O'REILLY: I don't consider that a man-up thing.

CARLSON: Well, if you do it every once in a while.

O'REILLY: If the kid is pooping and the -- it's getting a little aromatic, I'm changing it.

HOOVER: You're changing...

CARLSON: This is a scary stat, Margaret. I want to make sure because eventually you will probably have kids, too. For the families where the mother and the father both work...

O'REILLY: Yes.

CARLSON: ...OK? The woman still does, according to this article, the load of the domestic responsibilities and spends 400 percent more time with the children.

O'REILLY: All right. Look, I agree in equal distribution of all of that, OK? I don't want any women to be overworked. I want them all to be happy. But just leave me alone, ladies. Please just leave me alone.

All right. I've got to go on to the number one. Now, we have a high school student, right?

HOOVER: Yes.

O'REILLY: Suspended because she has a stud in her nose. But she says you can't suspend me because I belong to a church of the -- what? -- body modification?

HOOVER: The Church of Body Modification. No, this is not a joke. This is actually...

O'REILLY: Not a joke?

HOOVER: They actually -- she actually is saying this is infringing upon her First Amendment rights.

O'REILLY: Because she's in the Church of Body Modification.

HOOVER: Yes, and if you go to the website of the Church of Body Modification, what you'll see -- what they determined body modification includes is hooking. Do you know what hooking is? It actually has some very visual -- I would caution people who are at home -- hanging by hooks from, you know, letting the gravity pull their bodies down. Very graphic and very disturbed stuff going on here.

O'REILLY: Where is this church?

HOOVER: The church there looks to be, from the website, that there's a location in California, a location in New York and a location in North Carolina, but it doesn't look like there is a very broad congregation.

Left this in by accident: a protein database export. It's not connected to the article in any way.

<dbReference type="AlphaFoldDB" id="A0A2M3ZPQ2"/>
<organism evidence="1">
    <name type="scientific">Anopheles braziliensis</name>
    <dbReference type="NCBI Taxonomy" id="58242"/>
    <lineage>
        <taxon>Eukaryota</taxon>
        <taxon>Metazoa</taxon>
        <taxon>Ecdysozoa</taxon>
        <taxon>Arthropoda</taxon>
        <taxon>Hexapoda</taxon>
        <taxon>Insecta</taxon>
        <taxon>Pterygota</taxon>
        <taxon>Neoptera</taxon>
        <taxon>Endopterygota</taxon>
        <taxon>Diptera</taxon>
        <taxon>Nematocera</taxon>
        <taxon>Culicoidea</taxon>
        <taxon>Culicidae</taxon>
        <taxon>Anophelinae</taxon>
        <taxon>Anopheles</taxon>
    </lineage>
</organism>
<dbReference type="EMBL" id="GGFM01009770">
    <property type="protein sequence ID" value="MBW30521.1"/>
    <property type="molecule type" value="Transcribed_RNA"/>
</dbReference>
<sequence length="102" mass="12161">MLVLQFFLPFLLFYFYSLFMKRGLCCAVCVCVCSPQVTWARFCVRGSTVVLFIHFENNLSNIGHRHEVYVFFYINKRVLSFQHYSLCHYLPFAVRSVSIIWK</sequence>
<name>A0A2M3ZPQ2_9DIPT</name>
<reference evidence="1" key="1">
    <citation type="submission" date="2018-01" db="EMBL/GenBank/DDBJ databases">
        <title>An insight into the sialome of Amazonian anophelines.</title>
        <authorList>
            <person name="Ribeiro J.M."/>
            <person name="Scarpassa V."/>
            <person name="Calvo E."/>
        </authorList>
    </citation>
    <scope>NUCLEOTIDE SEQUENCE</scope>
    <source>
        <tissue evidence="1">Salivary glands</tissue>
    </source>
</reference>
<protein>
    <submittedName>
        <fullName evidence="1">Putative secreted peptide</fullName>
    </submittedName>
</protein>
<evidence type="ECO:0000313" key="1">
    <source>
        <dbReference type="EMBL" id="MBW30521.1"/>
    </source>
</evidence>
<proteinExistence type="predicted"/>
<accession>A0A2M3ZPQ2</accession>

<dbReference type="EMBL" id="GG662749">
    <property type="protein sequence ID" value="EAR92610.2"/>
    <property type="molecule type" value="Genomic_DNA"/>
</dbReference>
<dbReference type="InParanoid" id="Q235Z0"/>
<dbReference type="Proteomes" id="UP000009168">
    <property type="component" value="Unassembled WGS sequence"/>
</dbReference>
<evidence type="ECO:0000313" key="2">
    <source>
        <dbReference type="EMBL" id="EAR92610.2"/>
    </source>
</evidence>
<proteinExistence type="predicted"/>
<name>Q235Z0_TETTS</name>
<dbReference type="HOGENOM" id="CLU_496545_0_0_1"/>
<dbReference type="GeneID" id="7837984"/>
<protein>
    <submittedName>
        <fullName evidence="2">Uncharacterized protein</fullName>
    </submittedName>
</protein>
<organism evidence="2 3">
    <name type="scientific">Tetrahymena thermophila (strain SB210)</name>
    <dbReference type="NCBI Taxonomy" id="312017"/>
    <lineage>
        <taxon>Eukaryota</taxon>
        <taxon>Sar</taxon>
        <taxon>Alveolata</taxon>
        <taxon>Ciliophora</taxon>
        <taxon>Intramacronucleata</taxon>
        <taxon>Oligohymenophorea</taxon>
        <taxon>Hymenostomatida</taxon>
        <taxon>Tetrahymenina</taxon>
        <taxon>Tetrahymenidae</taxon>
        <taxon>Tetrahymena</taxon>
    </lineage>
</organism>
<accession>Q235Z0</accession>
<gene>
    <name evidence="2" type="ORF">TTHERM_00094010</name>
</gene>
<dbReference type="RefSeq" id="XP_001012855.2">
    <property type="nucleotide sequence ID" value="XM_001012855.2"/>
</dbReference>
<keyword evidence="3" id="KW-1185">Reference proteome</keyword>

O'REILLY: OK. So it's one of these nutty Internet churches, Carlson.

HOOVER: It's not Internet.

O'REILLY: And we can't find out, and this teed me off, because all day we called the IRS and said, "Does this get an exemption? Is this a legitimate church? Yes or no." Wouldn't tell us. I don't like that. I'm paying the salaries of the IRS.

CARLSON: Exactly. And nobody can find out whether or not they are, in fact, a religion.

O'REILLY: Is this a church or what?

CARLSON: This is the point, Bill. Here's the point. This is what schools across the country are dealing with now. Instead of just taking the nose ring out and going to school and concentrating on education, now this family will probably end up suing the school, and our taxpayer dollars will end up paying for that instead of the teachers concentrating on education. This is the junk they have to face now. It drives me crazy. Sorry.

O'REILLY: I think it's a ruse, too. Would you say it's a ruse?

HOOVER: Yes. I mean, these are people who have, if you look at this website, pretty serious issues that they are working through, and under the guise of religion they're trying to get out.

O'REILLY: What if they come in -- yes, what if they come in with a tattoo on the forehead of a swastika? Is that OK because they're in the Church of Body Modification?

HOOVER: And freedom of speech.

O'REILLY: Bull, all right? You IRS people, you should have cooperated with us today. That was not right. We're paying your salaries. We just want to know whether they get a tax exemption or not, this church. If it doesn't, it's not a legitimate church. Ladies, thanks very much.